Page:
Book Review; Blood Country- Jonathan Janz

Page Count 320

Publication date Sept 2022

Publisher Flame Tree Press

GoodReads link




Book 2 in The Raven series

Three years ago the world ended when a group of rogue scientists unleashed a virus that awakened long-dormant strands of human DNA. They awakened the bestial side of humankind: werewolves, satyrs, and all manner of bloodthirsty creatures. Within months, nearly every man, woman, or child was transformed into a monster…or slaughtered by one.

A rare survivor without special powers, Dez McClane has been fighting for his life since mankind fell, including a tense barfight that ended in a cataclysmic inferno. Dez would never have survived the battle without Iris, a woman he’s falling for but can never be with because of the monster inside her. Now Dez’s ex-girlfriend and Iris’s young daughter have been taken hostage by an even greater evil, the dominant species in this hellish new world:


The bloodthirsty creatures have transformed a four-story school building into their fortress, and they’re holding Dez’s ex-girlfriend and Iris’s young daughter captive. To save them, Dez and his friends must risk everything. They must infiltrate the vampires’ stronghold and face unspeakable terrors.

Because death awaits them in the fortress. Or something far worse.



It’s been a while since I read Part One of The Raven so it took me a moment to find my way back to the world obliterated by virus and overrun with monsters. You’ll absolutely need to have read The Raven before starting Blood Country which picks up where we left.
I was pleased to find alongside the standard vampires, werewolves, cannibals etc there are some really interesting creatures of obscure folklore included this time.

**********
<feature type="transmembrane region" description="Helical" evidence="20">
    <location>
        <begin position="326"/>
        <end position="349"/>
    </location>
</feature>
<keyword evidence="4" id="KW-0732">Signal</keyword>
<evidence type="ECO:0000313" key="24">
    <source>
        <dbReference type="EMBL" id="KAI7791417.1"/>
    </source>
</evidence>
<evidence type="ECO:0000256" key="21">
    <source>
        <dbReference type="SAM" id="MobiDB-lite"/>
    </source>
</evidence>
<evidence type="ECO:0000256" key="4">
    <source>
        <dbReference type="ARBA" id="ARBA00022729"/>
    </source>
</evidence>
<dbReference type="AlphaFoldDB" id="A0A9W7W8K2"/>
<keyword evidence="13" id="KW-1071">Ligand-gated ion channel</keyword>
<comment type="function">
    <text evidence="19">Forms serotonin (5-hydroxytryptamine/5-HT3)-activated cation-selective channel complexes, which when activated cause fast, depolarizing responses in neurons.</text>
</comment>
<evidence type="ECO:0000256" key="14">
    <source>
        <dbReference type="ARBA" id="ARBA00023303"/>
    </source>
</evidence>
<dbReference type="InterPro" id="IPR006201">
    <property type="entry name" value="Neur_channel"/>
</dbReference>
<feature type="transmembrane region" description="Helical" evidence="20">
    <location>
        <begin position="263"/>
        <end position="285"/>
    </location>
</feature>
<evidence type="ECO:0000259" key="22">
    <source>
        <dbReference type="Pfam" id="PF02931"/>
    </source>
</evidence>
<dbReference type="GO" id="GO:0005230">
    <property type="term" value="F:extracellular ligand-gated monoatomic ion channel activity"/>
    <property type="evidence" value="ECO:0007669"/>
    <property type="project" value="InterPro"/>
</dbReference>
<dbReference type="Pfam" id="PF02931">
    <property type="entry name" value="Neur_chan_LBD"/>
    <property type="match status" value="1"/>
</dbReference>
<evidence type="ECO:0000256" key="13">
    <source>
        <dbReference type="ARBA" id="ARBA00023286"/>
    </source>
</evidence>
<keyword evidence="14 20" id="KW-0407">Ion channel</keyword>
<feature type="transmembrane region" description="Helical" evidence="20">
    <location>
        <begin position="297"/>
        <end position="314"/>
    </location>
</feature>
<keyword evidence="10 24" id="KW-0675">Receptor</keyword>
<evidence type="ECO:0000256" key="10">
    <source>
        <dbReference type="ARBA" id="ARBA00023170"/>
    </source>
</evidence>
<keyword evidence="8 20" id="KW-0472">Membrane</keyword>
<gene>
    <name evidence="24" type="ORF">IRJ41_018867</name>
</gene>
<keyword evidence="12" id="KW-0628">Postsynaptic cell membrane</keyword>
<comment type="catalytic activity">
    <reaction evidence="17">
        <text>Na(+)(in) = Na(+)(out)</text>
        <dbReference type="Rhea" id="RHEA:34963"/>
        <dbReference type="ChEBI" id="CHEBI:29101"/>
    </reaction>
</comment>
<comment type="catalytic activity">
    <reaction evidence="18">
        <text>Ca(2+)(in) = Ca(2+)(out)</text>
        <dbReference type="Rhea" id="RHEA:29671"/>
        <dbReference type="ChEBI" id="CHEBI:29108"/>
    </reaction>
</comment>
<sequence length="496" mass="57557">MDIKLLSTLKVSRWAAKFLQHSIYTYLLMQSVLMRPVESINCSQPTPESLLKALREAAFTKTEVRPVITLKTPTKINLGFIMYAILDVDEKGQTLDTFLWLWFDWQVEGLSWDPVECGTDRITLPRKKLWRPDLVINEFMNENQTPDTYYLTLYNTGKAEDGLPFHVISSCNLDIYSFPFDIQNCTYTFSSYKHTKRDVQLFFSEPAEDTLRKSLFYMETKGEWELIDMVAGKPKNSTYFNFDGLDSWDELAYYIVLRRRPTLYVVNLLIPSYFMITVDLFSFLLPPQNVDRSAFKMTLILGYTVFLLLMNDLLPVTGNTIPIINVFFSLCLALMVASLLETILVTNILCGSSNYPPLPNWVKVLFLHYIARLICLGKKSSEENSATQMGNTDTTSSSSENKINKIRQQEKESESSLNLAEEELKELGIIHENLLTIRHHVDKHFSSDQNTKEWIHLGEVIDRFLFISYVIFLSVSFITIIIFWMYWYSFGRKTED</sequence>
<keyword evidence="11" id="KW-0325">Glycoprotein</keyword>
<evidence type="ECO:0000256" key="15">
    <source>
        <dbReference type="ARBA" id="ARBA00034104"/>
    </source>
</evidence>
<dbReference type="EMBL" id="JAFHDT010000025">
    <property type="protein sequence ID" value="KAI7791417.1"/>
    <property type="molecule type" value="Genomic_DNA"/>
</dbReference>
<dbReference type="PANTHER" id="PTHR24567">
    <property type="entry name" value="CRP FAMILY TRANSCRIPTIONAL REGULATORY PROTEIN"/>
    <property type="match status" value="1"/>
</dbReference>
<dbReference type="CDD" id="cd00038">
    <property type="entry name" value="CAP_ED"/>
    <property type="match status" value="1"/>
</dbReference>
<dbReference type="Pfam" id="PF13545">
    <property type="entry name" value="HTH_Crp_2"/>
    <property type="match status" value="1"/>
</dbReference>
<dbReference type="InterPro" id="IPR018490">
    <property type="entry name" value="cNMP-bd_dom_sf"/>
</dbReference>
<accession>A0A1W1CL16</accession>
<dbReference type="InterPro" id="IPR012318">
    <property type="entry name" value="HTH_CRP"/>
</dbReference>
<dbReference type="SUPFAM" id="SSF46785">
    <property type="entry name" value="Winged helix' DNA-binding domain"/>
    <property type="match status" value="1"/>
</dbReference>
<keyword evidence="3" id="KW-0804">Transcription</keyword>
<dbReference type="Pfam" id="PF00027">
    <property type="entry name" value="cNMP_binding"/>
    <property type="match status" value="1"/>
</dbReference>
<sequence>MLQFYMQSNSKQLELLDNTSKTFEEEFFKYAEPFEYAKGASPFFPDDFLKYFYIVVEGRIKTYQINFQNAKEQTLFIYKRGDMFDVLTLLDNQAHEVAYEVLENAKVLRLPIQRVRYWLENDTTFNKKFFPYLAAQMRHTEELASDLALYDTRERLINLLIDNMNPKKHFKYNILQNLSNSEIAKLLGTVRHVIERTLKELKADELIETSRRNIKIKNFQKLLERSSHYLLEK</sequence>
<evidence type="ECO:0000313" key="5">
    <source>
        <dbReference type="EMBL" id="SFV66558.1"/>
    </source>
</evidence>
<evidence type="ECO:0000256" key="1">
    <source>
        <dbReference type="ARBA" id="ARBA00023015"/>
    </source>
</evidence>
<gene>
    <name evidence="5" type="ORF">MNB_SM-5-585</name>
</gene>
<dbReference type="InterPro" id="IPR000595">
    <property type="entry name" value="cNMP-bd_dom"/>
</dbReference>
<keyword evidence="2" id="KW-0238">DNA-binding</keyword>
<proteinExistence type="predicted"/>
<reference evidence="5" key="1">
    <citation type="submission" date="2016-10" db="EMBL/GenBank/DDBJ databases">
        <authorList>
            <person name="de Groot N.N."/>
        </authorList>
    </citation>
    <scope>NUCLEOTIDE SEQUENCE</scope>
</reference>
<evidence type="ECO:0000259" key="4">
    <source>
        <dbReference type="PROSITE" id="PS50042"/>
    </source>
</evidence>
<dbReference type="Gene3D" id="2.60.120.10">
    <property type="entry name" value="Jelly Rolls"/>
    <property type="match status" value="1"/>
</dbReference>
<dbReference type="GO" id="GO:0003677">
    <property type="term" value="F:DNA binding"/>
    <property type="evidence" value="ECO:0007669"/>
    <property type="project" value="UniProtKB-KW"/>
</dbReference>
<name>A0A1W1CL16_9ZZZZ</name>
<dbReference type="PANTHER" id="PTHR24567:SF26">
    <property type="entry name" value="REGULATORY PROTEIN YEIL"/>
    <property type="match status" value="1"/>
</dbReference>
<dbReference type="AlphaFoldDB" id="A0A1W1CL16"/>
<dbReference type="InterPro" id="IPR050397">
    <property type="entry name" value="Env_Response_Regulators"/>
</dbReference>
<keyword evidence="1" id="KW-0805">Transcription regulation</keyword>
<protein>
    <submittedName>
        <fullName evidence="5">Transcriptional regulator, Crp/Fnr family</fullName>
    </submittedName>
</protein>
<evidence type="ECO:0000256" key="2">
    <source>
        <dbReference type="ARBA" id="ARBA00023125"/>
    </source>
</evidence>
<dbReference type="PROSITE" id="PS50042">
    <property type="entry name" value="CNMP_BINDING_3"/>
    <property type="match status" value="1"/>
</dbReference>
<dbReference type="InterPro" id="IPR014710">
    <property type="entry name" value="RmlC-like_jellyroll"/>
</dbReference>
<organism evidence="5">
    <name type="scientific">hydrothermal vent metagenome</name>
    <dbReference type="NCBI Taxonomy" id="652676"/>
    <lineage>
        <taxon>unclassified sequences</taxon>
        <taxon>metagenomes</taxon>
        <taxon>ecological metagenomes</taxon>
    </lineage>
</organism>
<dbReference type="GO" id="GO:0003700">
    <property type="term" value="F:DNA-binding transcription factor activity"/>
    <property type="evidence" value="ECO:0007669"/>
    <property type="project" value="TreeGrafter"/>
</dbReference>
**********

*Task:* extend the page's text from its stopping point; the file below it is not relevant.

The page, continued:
Somehow I had forgotten quite how brutal Janz can be! Settle your stomach for some blood-splashing, brain-stomping violence.
For the most part The Raven books are nonstop action; Fighting, running, hiding and scavenging in a world where any myth and monster imagined exists.

However, I found multiple drawbacks to such long unending fight scenes. Whilst the pacing explodes during the initial encounter, after several pages of non stop violence the impact begins to dull.
Despite the characters being -for the most part- weary malnourished humans, they are continuously outnumbered in battle by supposedly super powerful beings and yet never come out with more than a few scrapes?
Also, on atleast three occasions our protagonists survive by ridiculous, timely coincidences.
All this combined really limited the tension for me, the sense of danger refined by the world building Janz had laid out all but evaporates when time and time again they win out with minimal consequence.

The characters themselves are loveable. Dez continues with his brooding self reflection and pity but balances this with loyalty and love for his found family.
Michael adds some much needed wit and sarcasm to lighten the tone whilst Levi and Iris have settled into hopeful child and caring mother figures respectively.
I found myself invested in both their survival and their joint rescue mission, enjoying their dialogue perhaps more so than the plot itself.
For that reason, despite a reveal later in the novel I don’t believe I will continue the series.
Were the fight scenes to be heavily edited, as I feel they need to be, I’m not sure there would be much substance left in the plot.

Blood Country was fun, but reads more like a movie than a novel. Adapt it for screen and I’d have a wicked time, unfortunately the pacing and lack of consequence leads me to rate this an average read.

Features & Functions:

Author: Roxanne Michelle

Dramatic, curly-haired wannabe writer from a nowhere town in Somerset. Stop-starter of all projects great and small. Here to talk books, film, mental health and lifestyle.

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